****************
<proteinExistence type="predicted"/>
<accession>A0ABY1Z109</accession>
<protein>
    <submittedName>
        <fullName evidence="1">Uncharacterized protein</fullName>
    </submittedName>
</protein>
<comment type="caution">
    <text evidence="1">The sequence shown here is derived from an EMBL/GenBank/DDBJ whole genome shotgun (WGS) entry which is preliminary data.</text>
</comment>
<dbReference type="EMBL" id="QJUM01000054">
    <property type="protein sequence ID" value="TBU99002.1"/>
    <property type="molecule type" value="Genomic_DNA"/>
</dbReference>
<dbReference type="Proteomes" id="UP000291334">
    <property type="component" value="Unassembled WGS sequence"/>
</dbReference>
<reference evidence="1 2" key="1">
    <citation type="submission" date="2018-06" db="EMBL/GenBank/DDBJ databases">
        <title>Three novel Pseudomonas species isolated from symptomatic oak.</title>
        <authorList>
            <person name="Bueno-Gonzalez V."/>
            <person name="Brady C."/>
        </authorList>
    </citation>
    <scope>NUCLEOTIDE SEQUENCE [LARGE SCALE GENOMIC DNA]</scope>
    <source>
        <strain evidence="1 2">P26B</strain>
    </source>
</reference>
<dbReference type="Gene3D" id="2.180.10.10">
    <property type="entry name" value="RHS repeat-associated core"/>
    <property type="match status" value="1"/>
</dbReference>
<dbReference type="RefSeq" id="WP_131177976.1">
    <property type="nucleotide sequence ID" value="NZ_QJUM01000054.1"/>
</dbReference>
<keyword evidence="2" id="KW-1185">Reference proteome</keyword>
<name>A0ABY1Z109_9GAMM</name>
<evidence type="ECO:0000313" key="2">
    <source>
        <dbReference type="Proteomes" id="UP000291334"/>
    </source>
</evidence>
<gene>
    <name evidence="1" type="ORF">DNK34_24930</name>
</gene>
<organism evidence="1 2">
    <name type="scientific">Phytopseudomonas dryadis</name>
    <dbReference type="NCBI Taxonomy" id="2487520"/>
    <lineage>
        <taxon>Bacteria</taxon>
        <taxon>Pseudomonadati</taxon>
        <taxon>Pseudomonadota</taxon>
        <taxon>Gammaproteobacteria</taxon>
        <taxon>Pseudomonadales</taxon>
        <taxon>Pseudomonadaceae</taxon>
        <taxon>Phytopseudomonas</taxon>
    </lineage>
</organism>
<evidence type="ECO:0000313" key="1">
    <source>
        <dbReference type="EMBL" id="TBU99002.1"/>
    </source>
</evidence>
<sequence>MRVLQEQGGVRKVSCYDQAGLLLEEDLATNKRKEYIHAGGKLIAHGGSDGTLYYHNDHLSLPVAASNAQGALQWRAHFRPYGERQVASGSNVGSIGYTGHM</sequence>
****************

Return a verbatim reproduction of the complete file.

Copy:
<proteinExistence type="predicted"/>
<accession>A0ABY1Z109</accession>
<protein>
    <submittedName>
        <fullName evidence="1">Uncharacterized protein</fullName>
    </submittedName>
</protein>
<comment type="caution">
    <text evidence="1">The sequence shown here is derived from an EMBL/GenBank/DDBJ whole genome shotgun (WGS) entry which is preliminary data.</text>
</comment>
<dbReference type="EMBL" id="QJUM01000054">
    <property type="protein sequence ID" value="TBU99002.1"/>
    <property type="molecule type" value="Genomic_DNA"/>
</dbReference>
<dbReference type="Proteomes" id="UP000291334">
    <property type="component" value="Unassembled WGS sequence"/>
</dbReference>
<reference evidence="1 2" key="1">
    <citation type="submission" date="2018-06" db="EMBL/GenBank/DDBJ databases">
        <title>Three novel Pseudomonas species isolated from symptomatic oak.</title>
        <authorList>
            <person name="Bueno-Gonzalez V."/>
            <person name="Brady C."/>
        </authorList>
    </citation>
    <scope>NUCLEOTIDE SEQUENCE [LARGE SCALE GENOMIC DNA]</scope>
    <source>
        <strain evidence="1 2">P26B</strain>
    </source>
</reference>
<dbReference type="Gene3D" id="2.180.10.10">
    <property type="entry name" value="RHS repeat-associated core"/>
    <property type="match status" value="1"/>
</dbReference>
<dbReference type="RefSeq" id="WP_131177976.1">
    <property type="nucleotide sequence ID" value="NZ_QJUM01000054.1"/>
</dbReference>
<keyword evidence="2" id="KW-1185">Reference proteome</keyword>
<name>A0ABY1Z109_9GAMM</name>
<evidence type="ECO:0000313" key="2">
    <source>
        <dbReference type="Proteomes" id="UP000291334"/>
    </source>
</evidence>
<gene>
    <name evidence="1" type="ORF">DNK34_24930</name>
</gene>
<organism evidence="1 2">
    <name type="scientific">Phytopseudomonas dryadis</name>
    <dbReference type="NCBI Taxonomy" id="2487520"/>
    <lineage>
        <taxon>Bacteria</taxon>
        <taxon>Pseudomonadati</taxon>
        <taxon>Pseudomonadota</taxon>
        <taxon>Gammaproteobacteria</taxon>
        <taxon>Pseudomonadales</taxon>
        <taxon>Pseudomonadaceae</taxon>
        <taxon>Phytopseudomonas</taxon>
    </lineage>
</organism>
<evidence type="ECO:0000313" key="1">
    <source>
        <dbReference type="EMBL" id="TBU99002.1"/>
    </source>
</evidence>
<sequence>MRVLQEQGGVRKVSCYDQAGLLLEEDLATNKRKEYIHAGGKLIAHGGSDGTLYYHNDHLSLPVAASNAQGALQWRAHFRPYGERQVASGSNVGSIGYTGHM</sequence>